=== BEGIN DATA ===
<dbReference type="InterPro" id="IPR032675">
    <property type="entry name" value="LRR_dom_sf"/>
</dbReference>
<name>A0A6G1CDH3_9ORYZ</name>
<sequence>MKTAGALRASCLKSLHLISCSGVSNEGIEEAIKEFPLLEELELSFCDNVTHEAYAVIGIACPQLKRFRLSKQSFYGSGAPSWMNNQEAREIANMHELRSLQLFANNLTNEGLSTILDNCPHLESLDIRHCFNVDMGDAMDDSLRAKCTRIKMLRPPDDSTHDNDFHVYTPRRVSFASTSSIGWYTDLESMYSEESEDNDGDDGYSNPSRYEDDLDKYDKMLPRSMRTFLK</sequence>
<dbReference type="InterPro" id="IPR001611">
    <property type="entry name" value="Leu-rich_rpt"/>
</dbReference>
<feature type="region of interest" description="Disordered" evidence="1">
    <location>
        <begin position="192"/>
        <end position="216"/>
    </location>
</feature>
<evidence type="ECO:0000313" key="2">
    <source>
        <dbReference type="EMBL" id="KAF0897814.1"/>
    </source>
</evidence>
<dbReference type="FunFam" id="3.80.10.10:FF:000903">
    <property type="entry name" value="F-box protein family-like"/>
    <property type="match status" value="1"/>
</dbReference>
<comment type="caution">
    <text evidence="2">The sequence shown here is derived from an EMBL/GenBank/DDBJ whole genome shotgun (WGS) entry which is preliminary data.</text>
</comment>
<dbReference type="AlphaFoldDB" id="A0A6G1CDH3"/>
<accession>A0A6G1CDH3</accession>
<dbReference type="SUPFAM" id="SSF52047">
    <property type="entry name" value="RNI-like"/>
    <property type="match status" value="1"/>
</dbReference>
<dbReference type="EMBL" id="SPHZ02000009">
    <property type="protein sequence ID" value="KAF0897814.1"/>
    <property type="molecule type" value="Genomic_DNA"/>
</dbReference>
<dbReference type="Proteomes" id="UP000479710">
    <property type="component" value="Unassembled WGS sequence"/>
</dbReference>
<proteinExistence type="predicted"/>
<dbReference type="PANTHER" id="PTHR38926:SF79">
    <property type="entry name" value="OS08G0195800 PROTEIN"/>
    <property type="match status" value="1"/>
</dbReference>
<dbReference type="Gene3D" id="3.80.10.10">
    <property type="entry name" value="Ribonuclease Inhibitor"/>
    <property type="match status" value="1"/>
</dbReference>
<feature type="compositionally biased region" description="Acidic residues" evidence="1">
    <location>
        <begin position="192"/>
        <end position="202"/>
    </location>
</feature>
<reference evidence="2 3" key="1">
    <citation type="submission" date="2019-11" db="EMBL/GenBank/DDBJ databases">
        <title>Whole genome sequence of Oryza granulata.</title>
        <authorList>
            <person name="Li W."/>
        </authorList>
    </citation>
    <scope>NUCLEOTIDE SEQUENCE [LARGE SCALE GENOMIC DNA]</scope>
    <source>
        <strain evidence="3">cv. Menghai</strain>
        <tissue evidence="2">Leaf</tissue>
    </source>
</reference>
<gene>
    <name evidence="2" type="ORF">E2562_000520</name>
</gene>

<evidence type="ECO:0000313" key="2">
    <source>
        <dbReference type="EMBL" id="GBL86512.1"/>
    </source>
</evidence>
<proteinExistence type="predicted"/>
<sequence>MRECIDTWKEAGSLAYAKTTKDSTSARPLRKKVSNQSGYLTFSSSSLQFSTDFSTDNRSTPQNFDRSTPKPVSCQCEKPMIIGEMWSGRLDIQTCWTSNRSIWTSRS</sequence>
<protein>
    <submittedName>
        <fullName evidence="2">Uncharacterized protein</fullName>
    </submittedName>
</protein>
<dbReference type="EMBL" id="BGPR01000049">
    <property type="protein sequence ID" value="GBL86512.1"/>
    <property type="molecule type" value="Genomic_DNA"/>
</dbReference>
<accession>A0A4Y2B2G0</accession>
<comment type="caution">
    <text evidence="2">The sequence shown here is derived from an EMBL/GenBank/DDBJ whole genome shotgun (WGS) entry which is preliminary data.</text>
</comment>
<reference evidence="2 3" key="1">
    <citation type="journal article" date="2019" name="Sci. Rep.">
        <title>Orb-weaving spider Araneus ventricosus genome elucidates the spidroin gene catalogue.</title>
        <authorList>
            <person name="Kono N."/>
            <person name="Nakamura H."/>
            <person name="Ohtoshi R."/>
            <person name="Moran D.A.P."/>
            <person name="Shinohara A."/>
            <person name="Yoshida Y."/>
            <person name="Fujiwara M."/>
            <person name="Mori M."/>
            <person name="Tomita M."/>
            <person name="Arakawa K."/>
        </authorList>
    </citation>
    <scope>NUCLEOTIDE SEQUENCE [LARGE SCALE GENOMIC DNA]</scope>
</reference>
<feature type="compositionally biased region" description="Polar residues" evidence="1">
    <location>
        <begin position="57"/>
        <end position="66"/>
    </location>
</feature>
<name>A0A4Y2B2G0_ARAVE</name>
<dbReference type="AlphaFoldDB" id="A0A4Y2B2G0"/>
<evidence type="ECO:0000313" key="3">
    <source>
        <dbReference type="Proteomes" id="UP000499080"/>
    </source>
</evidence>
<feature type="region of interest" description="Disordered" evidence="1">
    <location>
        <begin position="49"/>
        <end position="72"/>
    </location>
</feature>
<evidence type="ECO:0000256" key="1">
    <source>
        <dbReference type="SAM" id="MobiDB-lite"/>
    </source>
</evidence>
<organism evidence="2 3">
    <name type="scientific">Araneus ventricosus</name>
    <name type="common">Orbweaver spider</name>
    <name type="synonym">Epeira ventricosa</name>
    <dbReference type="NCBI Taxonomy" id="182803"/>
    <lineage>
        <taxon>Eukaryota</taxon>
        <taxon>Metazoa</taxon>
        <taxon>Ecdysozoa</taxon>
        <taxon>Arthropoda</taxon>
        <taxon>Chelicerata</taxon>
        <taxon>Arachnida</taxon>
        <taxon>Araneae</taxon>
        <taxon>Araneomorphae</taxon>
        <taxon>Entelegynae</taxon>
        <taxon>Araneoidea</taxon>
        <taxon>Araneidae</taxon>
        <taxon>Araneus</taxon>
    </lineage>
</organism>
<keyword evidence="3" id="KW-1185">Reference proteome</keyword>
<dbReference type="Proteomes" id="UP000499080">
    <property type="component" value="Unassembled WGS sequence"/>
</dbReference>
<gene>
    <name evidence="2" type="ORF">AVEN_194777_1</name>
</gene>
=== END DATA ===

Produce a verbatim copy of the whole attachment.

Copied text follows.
<dbReference type="InterPro" id="IPR032675">
    <property type="entry name" value="LRR_dom_sf"/>
</dbReference>
<name>A0A6G1CDH3_9ORYZ</name>
<sequence>MKTAGALRASCLKSLHLISCSGVSNEGIEEAIKEFPLLEELELSFCDNVTHEAYAVIGIACPQLKRFRLSKQSFYGSGAPSWMNNQEAREIANMHELRSLQLFANNLTNEGLSTILDNCPHLESLDIRHCFNVDMGDAMDDSLRAKCTRIKMLRPPDDSTHDNDFHVYTPRRVSFASTSSIGWYTDLESMYSEESEDNDGDDGYSNPSRYEDDLDKYDKMLPRSMRTFLK</sequence>
<dbReference type="InterPro" id="IPR001611">
    <property type="entry name" value="Leu-rich_rpt"/>
</dbReference>
<feature type="region of interest" description="Disordered" evidence="1">
    <location>
        <begin position="192"/>
        <end position="216"/>
    </location>
</feature>
<evidence type="ECO:0000313" key="2">
    <source>
        <dbReference type="EMBL" id="KAF0897814.1"/>
    </source>
</evidence>
<dbReference type="FunFam" id="3.80.10.10:FF:000903">
    <property type="entry name" value="F-box protein family-like"/>
    <property type="match status" value="1"/>
</dbReference>
<comment type="caution">
    <text evidence="2">The sequence shown here is derived from an EMBL/GenBank/DDBJ whole genome shotgun (WGS) entry which is preliminary data.</text>
</comment>
<dbReference type="AlphaFoldDB" id="A0A6G1CDH3"/>
<accession>A0A6G1CDH3</accession>
<dbReference type="SUPFAM" id="SSF52047">
    <property type="entry name" value="RNI-like"/>
    <property type="match status" value="1"/>
</dbReference>
<dbReference type="EMBL" id="SPHZ02000009">
    <property type="protein sequence ID" value="KAF0897814.1"/>
    <property type="molecule type" value="Genomic_DNA"/>
</dbReference>
<dbReference type="Proteomes" id="UP000479710">
    <property type="component" value="Unassembled WGS sequence"/>
</dbReference>
<proteinExistence type="predicted"/>
<dbReference type="PANTHER" id="PTHR38926:SF79">
    <property type="entry name" value="OS08G0195800 PROTEIN"/>
    <property type="match status" value="1"/>
</dbReference>
<dbReference type="Gene3D" id="3.80.10.10">
    <property type="entry name" value="Ribonuclease Inhibitor"/>
    <property type="match status" value="1"/>
</dbReference>
<feature type="compositionally biased region" description="Acidic residues" evidence="1">
    <location>
        <begin position="192"/>
        <end position="202"/>
    </location>
</feature>
<reference evidence="2 3" key="1">
    <citation type="submission" date="2019-11" db="EMBL/GenBank/DDBJ databases">
        <title>Whole genome sequence of Oryza granulata.</title>
        <authorList>
            <person name="Li W."/>
        </authorList>
    </citation>
    <scope>NUCLEOTIDE SEQUENCE [LARGE SCALE GENOMIC DNA]</scope>
    <source>
        <strain evidence="3">cv. Menghai</strain>
        <tissue evidence="2">Leaf</tissue>
    </source>
</reference>
<gene>
    <name evidence="2" type="ORF">E2562_000520</name>
</gene>

<evidence type="ECO:0000313" key="2">
    <source>
        <dbReference type="EMBL" id="GBL86512.1"/>
    </source>
</evidence>
<proteinExistence type="predicted"/>
<sequence>MRECIDTWKEAGSLAYAKTTKDSTSARPLRKKVSNQSGYLTFSSSSLQFSTDFSTDNRSTPQNFDRSTPKPVSCQCEKPMIIGEMWSGRLDIQTCWTSNRSIWTSRS</sequence>
<protein>
    <submittedName>
        <fullName evidence="2">Uncharacterized protein</fullName>
    </submittedName>
</protein>
<dbReference type="EMBL" id="BGPR01000049">
    <property type="protein sequence ID" value="GBL86512.1"/>
    <property type="molecule type" value="Genomic_DNA"/>
</dbReference>
<accession>A0A4Y2B2G0</accession>
<comment type="caution">
    <text evidence="2">The sequence shown here is derived from an EMBL/GenBank/DDBJ whole genome shotgun (WGS) entry which is preliminary data.</text>
</comment>
<reference evidence="2 3" key="1">
    <citation type="journal article" date="2019" name="Sci. Rep.">
        <title>Orb-weaving spider Araneus ventricosus genome elucidates the spidroin gene catalogue.</title>
        <authorList>
            <person name="Kono N."/>
            <person name="Nakamura H."/>
            <person name="Ohtoshi R."/>
            <person name="Moran D.A.P."/>
            <person name="Shinohara A."/>
            <person name="Yoshida Y."/>
            <person name="Fujiwara M."/>
            <person name="Mori M."/>
            <person name="Tomita M."/>
            <person name="Arakawa K."/>
        </authorList>
    </citation>
    <scope>NUCLEOTIDE SEQUENCE [LARGE SCALE GENOMIC DNA]</scope>
</reference>
<feature type="compositionally biased region" description="Polar residues" evidence="1">
    <location>
        <begin position="57"/>
        <end position="66"/>
    </location>
</feature>
<name>A0A4Y2B2G0_ARAVE</name>
<dbReference type="AlphaFoldDB" id="A0A4Y2B2G0"/>
<evidence type="ECO:0000313" key="3">
    <source>
        <dbReference type="Proteomes" id="UP000499080"/>
    </source>
</evidence>
<feature type="region of interest" description="Disordered" evidence="1">
    <location>
        <begin position="49"/>
        <end position="72"/>
    </location>
</feature>
<evidence type="ECO:0000256" key="1">
    <source>
        <dbReference type="SAM" id="MobiDB-lite"/>
    </source>
</evidence>
<organism evidence="2 3">
    <name type="scientific">Araneus ventricosus</name>
    <name type="common">Orbweaver spider</name>
    <name type="synonym">Epeira ventricosa</name>
    <dbReference type="NCBI Taxonomy" id="182803"/>
    <lineage>
        <taxon>Eukaryota</taxon>
        <taxon>Metazoa</taxon>
        <taxon>Ecdysozoa</taxon>
        <taxon>Arthropoda</taxon>
        <taxon>Chelicerata</taxon>
        <taxon>Arachnida</taxon>
        <taxon>Araneae</taxon>
        <taxon>Araneomorphae</taxon>
        <taxon>Entelegynae</taxon>
        <taxon>Araneoidea</taxon>
        <taxon>Araneidae</taxon>
        <taxon>Araneus</taxon>
    </lineage>
</organism>
<keyword evidence="3" id="KW-1185">Reference proteome</keyword>
<dbReference type="Proteomes" id="UP000499080">
    <property type="component" value="Unassembled WGS sequence"/>
</dbReference>
<gene>
    <name evidence="2" type="ORF">AVEN_194777_1</name>
</gene>